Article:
Wren was selected to design the building and along with the diarist John Evelyn, who had been appointed treasurer, laid the foundation stone on 30th June, 1696.
Wren’s initial design – for a three side courtyard facing the river – was rejected by Queen Mary who insisted the view from the existing Queen’s House to the river be maintained. So, instead, the hospital was built as a series of four pavilions, each with its own court, with the Queen’s House standing as it’s centrepiece when viewed from the river.
Wren himself never lived to see the building’s completion – it was in the end completed by a number of other famous architects including Sir John Vanbrugh, Thomas Ripley, and Wren’s pupil Nicholas Hawksmoor. Fortunately Wren had laid out all the foundations which ensured the basic design conformed to his plans.
The first 42 pensioners moved in in 1706 and the numbers grew as buildings were completed to a peak of 2,710 in 1814. However, declining numbers of pensioners by the mid 1800s – thanks to a period of peace on the seas and the success of a program which saw more pensioners living with their families, eventually led to the hospital’s closure in 1860.
In 1873, the Royal Naval College took over the premises, assuming the role of both the former Naval College at Portsmouth and the School or Naval Architecture and Marine Engineering which had been based in South Kensington. The Naval Staff College opened on the site in 1919 and further navy departments including the Department of Nuclear Science and Technology moved there in later years. The Royal Navy left the college in 1998.
Now in the care of the Greenwich Foundation, the college is now used by the University of Greenwich and the Trinity College of Music as well as for public events. The public can also visit certain parts of the former college including the grounds, the spectacular Painted Hall and the Chapel.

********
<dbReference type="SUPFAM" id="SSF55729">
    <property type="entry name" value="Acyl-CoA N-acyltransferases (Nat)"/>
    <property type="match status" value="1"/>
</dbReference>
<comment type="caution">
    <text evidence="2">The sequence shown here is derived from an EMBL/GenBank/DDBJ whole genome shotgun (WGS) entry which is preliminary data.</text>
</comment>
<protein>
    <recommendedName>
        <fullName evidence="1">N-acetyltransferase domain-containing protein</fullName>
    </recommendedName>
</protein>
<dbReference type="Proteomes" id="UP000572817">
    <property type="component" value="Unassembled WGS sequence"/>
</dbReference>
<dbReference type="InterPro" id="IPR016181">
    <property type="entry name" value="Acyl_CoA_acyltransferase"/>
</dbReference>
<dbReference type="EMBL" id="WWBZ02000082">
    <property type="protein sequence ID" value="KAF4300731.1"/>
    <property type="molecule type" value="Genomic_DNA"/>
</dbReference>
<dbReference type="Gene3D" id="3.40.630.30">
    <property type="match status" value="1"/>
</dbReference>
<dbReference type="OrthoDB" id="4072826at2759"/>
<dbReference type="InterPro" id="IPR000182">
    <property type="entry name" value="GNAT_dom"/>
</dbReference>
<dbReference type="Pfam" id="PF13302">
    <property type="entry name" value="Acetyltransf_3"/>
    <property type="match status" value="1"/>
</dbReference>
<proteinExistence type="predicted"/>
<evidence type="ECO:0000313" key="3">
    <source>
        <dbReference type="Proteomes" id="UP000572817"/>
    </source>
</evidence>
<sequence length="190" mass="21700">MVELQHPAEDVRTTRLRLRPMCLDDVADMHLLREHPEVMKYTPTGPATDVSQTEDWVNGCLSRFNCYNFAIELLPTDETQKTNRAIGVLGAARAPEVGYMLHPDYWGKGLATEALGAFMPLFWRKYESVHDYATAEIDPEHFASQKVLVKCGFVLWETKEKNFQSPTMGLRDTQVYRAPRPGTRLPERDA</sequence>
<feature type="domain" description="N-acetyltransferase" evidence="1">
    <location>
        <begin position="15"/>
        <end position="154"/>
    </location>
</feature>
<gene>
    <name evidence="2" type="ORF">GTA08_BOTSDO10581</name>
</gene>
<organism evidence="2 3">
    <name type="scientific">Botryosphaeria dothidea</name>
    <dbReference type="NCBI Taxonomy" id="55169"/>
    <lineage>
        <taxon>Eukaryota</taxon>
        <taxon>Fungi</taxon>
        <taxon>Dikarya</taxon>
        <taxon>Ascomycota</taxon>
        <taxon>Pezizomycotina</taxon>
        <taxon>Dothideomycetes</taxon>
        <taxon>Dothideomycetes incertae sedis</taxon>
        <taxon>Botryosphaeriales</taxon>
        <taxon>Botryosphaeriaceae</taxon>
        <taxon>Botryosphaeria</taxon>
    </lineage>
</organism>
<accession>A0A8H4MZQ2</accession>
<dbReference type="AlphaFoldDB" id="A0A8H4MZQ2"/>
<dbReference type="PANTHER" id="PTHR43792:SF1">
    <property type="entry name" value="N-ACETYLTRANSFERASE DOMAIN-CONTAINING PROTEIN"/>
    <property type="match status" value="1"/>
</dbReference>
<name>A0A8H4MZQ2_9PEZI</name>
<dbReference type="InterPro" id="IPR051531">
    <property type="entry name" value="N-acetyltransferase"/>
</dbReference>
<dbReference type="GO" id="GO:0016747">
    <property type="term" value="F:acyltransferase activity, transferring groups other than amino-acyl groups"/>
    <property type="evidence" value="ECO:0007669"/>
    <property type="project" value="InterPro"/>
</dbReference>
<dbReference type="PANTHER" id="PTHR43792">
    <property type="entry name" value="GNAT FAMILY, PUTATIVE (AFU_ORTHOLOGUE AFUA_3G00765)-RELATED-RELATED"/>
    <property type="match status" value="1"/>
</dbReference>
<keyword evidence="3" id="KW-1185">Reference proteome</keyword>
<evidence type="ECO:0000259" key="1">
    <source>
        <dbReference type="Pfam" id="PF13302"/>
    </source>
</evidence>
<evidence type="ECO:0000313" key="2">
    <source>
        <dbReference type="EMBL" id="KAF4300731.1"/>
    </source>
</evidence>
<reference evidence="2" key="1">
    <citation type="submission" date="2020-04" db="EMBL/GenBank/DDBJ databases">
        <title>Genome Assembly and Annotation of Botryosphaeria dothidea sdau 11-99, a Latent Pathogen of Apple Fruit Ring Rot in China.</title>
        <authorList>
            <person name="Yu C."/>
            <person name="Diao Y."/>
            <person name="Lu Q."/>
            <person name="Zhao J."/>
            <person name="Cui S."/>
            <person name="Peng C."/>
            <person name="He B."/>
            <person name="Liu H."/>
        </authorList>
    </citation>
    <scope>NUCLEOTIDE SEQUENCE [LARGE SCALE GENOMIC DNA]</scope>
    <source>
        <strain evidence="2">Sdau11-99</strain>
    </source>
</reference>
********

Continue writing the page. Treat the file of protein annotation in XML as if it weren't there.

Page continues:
The domed Painted Hall, which features a series of classically themed paintings with King William III and Queen Mary II at its heart, was originally planned by Wren to be the hospital’s dining hall but due to the length of time it took for Sir James Thornhill to complete – 19 years – his paintings it was never used as such. Instead it stood empty until the body of Admiral Lord Nelson was brought there to lie in state in January 1806. In 1824 it became the National Gallery of Naval Art but in the 1930s became a dining room again with the gallery’s contents transferred to the National Maritime Museum.
The Chapel of St Peter and St Paul, meanwhile was completed in 1751 to the design of Sir Thomas Ripley but was gutted by fire only 28 years later. It was then rebuilt, largely to the designs of James “Athenian” Stuart with some of the detailing designed by his Clerk of Works William Newton, and was reopened in 1789. Restored in the 1950s, it is said to look “almost as it was” when it opened in 1789. The chapel is still in use for services.
WHERE: Located adjacent to Greenwich Pier with entry from Cutty Sark Gardens, College Approach, Romney Road Gate, Royal Gate or Park Row, Greenwich (nearest DLR station is Cutty Sark for Maritime Greenwich); WHEN: The Painted Hall and Chapel are open daily from 10am to 5pm (chapel used for worship on Sunday mornings, open for sightseeing from 12.30pm); COST: Free (Booked guided tours are available for £5 an adult/children under 16 free); WEBSITE: www.oldroyalnavalcollege.org